When we come into healing, sometimes we discover there are no words to express where we have been, what we feel, where we are going.

Sometimes the words spill out of us, and other times they are trapped in our hearts. Sometimes I am afraid to speak of what’s in my heart, what’s on my mind. I stay silent out of fear that people don’t want to hear what I have to say, that my story is overwhelming, or that it will be used to hurt me… again.

It is a lonely existence to feel as if you have no safety or freedom to speak. For those coming out of abuse, this is a common experience. It has not been safe to express ourselves within the abusive relationship and we have taught ourselves to remain silent, to hold it all in. It’s not a simple matter to let that go, to begin speaking again. We will never return to the carefree innocence we showed before the abusive relationship. It takes a lot of courage to open up, to be vulnerable to those around us. It is safer and easier to hide our hearts.


It is also unfortunate that when we do reveal our hearts people are not always receptive. They may not believe you have been abused, they may not recognize the hurt you have experienced, they may be hurting so badly themselves that they cannot handle hearing about your emotions. This isn’t restricted to abuse survivors, but an abuse survivor is likely more sensitive to it because we are already on edge, expecting to be spurned and rejected for who we are and how we feel.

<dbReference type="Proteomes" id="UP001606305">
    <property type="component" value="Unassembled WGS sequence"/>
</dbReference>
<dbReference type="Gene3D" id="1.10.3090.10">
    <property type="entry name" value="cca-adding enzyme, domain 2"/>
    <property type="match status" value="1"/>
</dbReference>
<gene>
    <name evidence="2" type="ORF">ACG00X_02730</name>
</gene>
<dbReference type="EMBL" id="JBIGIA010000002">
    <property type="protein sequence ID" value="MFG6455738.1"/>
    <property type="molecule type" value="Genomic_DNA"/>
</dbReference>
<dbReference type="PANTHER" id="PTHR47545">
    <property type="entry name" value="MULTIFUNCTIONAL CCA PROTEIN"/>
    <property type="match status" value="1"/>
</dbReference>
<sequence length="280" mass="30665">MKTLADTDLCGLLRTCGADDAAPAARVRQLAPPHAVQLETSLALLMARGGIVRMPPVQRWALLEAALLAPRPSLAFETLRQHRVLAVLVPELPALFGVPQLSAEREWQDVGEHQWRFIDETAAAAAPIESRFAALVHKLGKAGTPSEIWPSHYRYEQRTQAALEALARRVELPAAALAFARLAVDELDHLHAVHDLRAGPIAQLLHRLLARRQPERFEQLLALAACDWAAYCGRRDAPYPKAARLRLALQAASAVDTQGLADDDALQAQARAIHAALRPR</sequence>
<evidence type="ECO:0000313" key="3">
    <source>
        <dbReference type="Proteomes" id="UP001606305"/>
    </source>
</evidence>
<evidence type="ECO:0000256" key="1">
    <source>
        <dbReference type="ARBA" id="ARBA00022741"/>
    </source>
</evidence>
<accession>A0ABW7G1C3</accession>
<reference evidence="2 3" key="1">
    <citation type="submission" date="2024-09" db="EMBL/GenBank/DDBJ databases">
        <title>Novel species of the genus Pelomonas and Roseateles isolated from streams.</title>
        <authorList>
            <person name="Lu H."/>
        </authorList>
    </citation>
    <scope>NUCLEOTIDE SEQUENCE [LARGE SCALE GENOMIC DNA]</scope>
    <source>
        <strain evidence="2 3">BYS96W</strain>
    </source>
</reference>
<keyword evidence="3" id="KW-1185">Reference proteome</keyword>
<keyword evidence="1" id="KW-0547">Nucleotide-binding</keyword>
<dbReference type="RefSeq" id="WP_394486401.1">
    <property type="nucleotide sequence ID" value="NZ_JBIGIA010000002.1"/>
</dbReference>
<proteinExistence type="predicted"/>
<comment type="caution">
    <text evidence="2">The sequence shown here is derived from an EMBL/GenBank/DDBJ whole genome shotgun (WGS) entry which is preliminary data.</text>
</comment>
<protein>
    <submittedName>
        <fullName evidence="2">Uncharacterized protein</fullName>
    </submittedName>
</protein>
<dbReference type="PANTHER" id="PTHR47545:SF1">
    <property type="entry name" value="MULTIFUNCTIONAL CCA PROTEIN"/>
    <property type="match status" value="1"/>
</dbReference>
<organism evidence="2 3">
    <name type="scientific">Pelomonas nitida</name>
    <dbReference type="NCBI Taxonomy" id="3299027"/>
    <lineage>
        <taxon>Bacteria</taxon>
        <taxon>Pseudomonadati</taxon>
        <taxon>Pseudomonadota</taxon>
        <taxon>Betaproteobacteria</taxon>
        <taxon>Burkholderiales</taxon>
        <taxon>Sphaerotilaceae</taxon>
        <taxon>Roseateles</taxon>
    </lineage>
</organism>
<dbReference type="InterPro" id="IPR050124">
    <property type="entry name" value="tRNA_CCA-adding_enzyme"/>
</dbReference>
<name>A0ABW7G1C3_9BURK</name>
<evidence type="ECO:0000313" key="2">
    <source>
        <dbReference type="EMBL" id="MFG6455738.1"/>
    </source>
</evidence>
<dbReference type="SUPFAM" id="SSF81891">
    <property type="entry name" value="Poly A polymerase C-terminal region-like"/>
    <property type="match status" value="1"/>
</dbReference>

We must be aware of our inner messages, we must know ourselves and choose carefully who to be vulnerable to, but we must be vulnerable to someone. Being silent, refusing to share our story, hiding our feelings can also be harmful to us. This is where a professional counselor can be very helpful. I believe it is very important to find seek the wisdom of a therapist to work through the effects of abuse on our hearts. It also can protect our personal friendships from becoming overwhelmed with our emotional needs. Having friends we can be honest with is important, but we must also remember our friends are not counselors.

There is a time for silence, and there is a time for words. We must be wise in knowing which, and with whom, to choose.




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